Apple's Not-so-grand Entrance

Electronic Business Online's Cameron Crotty says:

"Apple Computer's recent embrace of Intel processors for its Macintosh line of personal computers set the mainstream press abuzz. Only hours after the announcement at the company's Worldwide Developer Conference in San Francisco in June 2005, ordinarily buttoned-down financial columnists and cynical tech pundits were speculating about everything from an impending merger between Apple and Intel to a renewal of Apple's suicidal flirtation with the Macintosh clone market. But Apple's shift isn't likely to affect the electronics industry in proportion to the amount of news coverage it generated. Here's who Apple's move will affect, and how much&emdash;or how little."

Tech Developments

Dude, You're Getting a Mac

InfoWorld's Tom Yager reports:

"Dell and Apple are now two peas in Intel's pod, which raises questions about servers

"One reason that Dell didn't make my short list of companies with vision is its lousy business decision to remain the lone first-tier player not to add AMD's processors to its server lineup. HewlettPackard, IBM, and Sun Microsystems, among others, like Dell's decision fine. They know Dell's missing out on AMD's secret sauce. AMD's CPU line is so very manufacturer-friendly- meaning that it's also profit-friendly, as system vendors evolve from model to model and reach into new markets, especially the higher-density value server market that AMD is certain to own.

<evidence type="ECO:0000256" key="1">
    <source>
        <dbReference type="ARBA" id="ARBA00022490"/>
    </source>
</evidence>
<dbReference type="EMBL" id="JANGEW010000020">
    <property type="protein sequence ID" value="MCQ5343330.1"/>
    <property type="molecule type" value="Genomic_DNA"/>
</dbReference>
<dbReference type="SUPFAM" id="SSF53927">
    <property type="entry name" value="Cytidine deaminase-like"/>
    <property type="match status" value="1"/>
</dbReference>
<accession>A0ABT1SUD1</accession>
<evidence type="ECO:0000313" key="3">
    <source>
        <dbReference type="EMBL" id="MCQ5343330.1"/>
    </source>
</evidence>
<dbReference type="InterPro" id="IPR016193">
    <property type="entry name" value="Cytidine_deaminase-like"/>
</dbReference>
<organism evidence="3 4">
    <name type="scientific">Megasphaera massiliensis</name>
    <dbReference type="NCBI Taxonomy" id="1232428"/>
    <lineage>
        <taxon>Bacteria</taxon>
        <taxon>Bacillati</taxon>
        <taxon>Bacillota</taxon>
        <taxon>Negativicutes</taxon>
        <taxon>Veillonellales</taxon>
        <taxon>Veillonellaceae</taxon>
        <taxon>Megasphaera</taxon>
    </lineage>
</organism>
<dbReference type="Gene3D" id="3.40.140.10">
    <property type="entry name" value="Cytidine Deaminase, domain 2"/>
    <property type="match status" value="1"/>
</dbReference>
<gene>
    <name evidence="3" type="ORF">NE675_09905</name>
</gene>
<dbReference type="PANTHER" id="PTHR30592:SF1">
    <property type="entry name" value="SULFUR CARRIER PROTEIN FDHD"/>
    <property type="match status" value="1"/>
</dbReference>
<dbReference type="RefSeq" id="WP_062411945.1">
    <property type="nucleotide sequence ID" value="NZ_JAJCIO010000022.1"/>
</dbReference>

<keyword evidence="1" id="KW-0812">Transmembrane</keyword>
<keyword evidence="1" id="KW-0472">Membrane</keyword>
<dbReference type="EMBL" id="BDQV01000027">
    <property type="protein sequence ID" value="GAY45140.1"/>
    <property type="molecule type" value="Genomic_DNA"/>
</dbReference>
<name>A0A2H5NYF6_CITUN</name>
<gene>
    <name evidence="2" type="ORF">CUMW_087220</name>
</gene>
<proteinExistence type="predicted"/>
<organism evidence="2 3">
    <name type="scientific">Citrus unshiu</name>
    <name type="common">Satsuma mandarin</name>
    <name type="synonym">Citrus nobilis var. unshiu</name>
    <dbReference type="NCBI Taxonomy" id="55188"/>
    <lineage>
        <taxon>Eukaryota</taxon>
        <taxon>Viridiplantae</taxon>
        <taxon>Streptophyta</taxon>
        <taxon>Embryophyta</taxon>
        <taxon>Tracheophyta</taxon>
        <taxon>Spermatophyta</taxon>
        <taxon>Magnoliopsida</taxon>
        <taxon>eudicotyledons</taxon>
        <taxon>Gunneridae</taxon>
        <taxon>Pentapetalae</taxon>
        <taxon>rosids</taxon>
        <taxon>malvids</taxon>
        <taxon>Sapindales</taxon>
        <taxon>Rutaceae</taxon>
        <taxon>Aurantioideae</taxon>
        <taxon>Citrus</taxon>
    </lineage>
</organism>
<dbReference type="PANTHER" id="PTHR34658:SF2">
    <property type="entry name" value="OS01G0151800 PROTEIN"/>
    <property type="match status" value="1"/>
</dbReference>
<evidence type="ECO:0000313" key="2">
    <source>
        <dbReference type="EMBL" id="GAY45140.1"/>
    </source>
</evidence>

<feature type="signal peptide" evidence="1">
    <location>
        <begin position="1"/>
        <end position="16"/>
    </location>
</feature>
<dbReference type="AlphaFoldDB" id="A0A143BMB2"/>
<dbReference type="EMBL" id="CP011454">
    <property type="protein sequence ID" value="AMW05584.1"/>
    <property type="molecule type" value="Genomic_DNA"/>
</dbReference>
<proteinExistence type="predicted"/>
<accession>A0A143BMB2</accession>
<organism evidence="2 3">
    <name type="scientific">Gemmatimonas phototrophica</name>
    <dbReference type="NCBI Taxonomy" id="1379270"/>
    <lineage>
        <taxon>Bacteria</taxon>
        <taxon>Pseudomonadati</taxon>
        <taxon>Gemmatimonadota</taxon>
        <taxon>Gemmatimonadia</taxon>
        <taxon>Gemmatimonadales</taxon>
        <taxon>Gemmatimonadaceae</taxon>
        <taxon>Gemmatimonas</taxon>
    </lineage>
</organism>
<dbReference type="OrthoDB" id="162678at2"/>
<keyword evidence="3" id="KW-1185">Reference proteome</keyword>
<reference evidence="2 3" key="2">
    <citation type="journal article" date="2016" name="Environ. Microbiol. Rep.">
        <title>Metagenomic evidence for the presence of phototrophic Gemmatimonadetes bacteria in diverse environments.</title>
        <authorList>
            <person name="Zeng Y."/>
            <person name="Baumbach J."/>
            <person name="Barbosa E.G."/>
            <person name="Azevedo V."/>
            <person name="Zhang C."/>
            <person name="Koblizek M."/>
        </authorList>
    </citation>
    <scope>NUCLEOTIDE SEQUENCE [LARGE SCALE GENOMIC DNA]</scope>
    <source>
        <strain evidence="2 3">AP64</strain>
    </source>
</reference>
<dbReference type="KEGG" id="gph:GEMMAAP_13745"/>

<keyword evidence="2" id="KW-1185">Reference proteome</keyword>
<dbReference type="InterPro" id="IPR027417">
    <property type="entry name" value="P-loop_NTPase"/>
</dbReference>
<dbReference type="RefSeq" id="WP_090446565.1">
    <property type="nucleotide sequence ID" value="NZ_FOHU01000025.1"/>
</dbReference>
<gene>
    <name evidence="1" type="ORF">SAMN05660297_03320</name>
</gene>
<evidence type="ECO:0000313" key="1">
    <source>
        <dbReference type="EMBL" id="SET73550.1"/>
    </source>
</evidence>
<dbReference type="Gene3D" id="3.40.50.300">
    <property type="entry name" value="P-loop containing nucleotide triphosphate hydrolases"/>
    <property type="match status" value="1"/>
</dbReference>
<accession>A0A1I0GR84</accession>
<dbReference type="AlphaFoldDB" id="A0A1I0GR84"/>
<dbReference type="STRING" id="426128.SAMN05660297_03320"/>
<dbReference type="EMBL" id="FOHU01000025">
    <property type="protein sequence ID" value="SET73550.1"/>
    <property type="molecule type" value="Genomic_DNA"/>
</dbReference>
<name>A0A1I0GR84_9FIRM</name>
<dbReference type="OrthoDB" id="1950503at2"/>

"Dell wants no part of this, choosing instead to cleave only unto Intel, and by gum, to stick to the idea even though competitors and their customers have proved the folly of it. Standing out like a Southern belle in a biker bar must make Dell a little squirmy. Even I must empathize with the pain of sharing a flshbowl with a bad decision. I suppose I should be glad that Dell has found a friend in Apple."

Intel Trims Centrino, Celeron Prices

The Register's Tony Smith reports:

"Intel cut the prices of its Celeron D desktop processor line-up this weekend, knocking up to 13.6 per cent of the price of each part.

"The chip giant also formally added last week's Pentium M 780 and 778 mobile processors to its price list, prompting price cuts to the existing Pentium M family, and to the Centrino bundles that incorporate them."

Intel to Build Memory Controller into Desktop, Mobile CPUs?

The Register's Tony Smith reports:

"Intel is to follow AMD's lead and integrate memory controllers into its microprocessors, market watcher In-Stat has forecast. By 2009, it reckons, 70 per cent of all x86 processors shipping will have their own memory controller, it said.

"Right now, the number's under 20 per cent, each one an AMD chip. Indeed, that figure roughly matches AMD's market share. It's possible to see AMD increasing its market share considerably, but not to the extent that Athlon, Opteron and Sempron processors will command 70 per cent of the x86 market."

More Mac News

PowerBook, iBook, and other portable computing news is covered in The 'Book Review. General Apple and Mac desktop news is covered in The Mac News Review. iPod news is covered in The iNews Review.